Mum? Dad? Can I have a 3D XPoint disk for my birthday?
Why, yes, junior, now that Intel's released new models for mainstream PCs
Intel's launched new and low-ish end versions of its Optane solid state disks based on 3D XPoint non-volatile memory.
The new Optane SSD 800P comes in 58GB and 118GB variants, both in the M.2 2280 form factor and requiring an NVMe PCIe 3.0 x2 interface.
Intel's advised the product can be used "as a standalone SSD, in a dual drive setup or in a multiple SSD RAID configuration". Given the small capacities, The Register imagines the 800P will hardly ever be used alone, although perhaps the 118GB model could power a MacBook-Air-esque laptop as Apple ships that computer with just 128GB of flash storage.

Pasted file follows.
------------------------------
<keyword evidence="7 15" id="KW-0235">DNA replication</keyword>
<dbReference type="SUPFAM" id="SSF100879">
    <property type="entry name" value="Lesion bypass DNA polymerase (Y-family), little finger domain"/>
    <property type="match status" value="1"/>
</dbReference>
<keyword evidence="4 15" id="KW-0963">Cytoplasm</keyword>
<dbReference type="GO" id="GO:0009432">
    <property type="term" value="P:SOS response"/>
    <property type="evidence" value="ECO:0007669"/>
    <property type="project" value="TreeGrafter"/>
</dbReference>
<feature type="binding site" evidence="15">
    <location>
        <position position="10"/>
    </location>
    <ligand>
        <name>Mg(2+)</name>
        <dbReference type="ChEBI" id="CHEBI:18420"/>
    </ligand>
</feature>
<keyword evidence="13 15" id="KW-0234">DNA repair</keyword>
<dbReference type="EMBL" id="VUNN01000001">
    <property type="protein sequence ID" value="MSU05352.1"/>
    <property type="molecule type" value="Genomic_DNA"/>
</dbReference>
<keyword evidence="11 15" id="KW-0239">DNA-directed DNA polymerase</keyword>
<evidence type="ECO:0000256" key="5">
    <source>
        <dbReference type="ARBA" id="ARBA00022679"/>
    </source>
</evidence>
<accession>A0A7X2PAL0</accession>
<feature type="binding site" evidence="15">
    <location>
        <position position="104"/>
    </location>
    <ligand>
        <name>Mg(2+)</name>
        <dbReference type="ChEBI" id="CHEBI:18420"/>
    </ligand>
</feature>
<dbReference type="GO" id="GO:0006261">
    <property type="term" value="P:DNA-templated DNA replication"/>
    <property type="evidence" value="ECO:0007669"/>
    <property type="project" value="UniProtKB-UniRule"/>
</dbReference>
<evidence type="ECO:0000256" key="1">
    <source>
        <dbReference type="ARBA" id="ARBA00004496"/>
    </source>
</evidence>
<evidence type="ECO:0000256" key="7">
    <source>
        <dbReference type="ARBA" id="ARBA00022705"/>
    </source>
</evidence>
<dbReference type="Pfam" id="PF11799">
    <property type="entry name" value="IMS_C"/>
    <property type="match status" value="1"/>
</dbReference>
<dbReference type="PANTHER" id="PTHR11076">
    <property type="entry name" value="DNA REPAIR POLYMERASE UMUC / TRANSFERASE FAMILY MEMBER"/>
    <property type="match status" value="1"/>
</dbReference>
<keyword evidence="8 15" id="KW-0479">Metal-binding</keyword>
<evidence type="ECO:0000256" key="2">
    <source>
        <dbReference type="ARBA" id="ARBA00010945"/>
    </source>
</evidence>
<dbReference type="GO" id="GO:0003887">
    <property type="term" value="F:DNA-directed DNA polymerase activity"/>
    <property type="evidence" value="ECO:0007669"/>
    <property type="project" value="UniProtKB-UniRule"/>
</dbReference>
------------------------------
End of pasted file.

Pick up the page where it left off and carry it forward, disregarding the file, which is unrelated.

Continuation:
The new products are also happy in the low-power states used by laptop computers, or Intel's own NUC mini-PCs.
Given the devices' keen prices - US$199 for 118 GB and and $129 for 58GB. - these new drives should make for some interesting new laptops once OEMs get to work.
Whatever the 800Ps land in, they'll offer speed: Intel's specs for the devices state sequential read up to 1450 MB/s, sequential writes up to 640 MB/s, random reads at up to 250,000 IOPS and random writes at the same speed. By way of comparison, conventional solid state disks hit around 500 MB/s and 75,000 IOPS. ®